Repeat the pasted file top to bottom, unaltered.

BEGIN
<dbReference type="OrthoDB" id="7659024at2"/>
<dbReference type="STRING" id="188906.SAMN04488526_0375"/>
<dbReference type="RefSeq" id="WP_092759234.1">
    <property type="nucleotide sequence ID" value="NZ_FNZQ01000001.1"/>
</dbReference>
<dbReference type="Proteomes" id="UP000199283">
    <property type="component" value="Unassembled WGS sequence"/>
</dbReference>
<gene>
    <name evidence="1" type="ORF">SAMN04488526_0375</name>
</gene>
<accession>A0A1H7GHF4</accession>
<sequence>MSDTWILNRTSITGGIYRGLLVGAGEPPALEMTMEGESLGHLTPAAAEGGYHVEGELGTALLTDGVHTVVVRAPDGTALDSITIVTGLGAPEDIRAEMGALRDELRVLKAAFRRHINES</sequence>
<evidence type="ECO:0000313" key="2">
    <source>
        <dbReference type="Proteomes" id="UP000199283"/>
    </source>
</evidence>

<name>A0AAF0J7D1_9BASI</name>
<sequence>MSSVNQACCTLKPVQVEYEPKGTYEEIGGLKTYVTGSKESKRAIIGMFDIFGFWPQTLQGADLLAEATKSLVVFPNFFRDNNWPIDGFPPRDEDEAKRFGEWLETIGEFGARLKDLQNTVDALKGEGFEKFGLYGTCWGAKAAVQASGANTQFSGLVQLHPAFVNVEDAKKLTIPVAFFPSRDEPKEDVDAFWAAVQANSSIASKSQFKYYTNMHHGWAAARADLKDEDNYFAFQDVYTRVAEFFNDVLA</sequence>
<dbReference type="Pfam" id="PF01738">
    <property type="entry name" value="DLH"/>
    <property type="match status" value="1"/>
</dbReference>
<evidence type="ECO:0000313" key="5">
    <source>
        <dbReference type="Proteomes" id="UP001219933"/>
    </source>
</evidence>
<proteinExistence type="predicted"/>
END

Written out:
<dbReference type="OrthoDB" id="7659024at2"/>
<dbReference type="STRING" id="188906.SAMN04488526_0375"/>
<dbReference type="RefSeq" id="WP_092759234.1">
    <property type="nucleotide sequence ID" value="NZ_FNZQ01000001.1"/>
</dbReference>
<dbReference type="Proteomes" id="UP000199283">
    <property type="component" value="Unassembled WGS sequence"/>
</dbReference>
<gene>
    <name evidence="1" type="ORF">SAMN04488526_0375</name>
</gene>
<accession>A0A1H7GHF4</accession>
<sequence>MSDTWILNRTSITGGIYRGLLVGAGEPPALEMTMEGESLGHLTPAAAEGGYHVEGELGTALLTDGVHTVVVRAPDGTALDSITIVTGLGAPEDIRAEMGALRDELRVLKAAFRRHINES</sequence>
<evidence type="ECO:0000313" key="2">
    <source>
        <dbReference type="Proteomes" id="UP000199283"/>
    </source>
</evidence>

<name>A0AAF0J7D1_9BASI</name>
<sequence>MSSVNQACCTLKPVQVEYEPKGTYEEIGGLKTYVTGSKESKRAIIGMFDIFGFWPQTLQGADLLAEATKSLVVFPNFFRDNNWPIDGFPPRDEDEAKRFGEWLETIGEFGARLKDLQNTVDALKGEGFEKFGLYGTCWGAKAAVQASGANTQFSGLVQLHPAFVNVEDAKKLTIPVAFFPSRDEPKEDVDAFWAAVQANSSIASKSQFKYYTNMHHGWAAARADLKDEDNYFAFQDVYTRVAEFFNDVLA</sequence>
<dbReference type="Pfam" id="PF01738">
    <property type="entry name" value="DLH"/>
    <property type="match status" value="1"/>
</dbReference>
<evidence type="ECO:0000313" key="5">
    <source>
        <dbReference type="Proteomes" id="UP001219933"/>
    </source>
</evidence>
<proteinExistence type="predicted"/>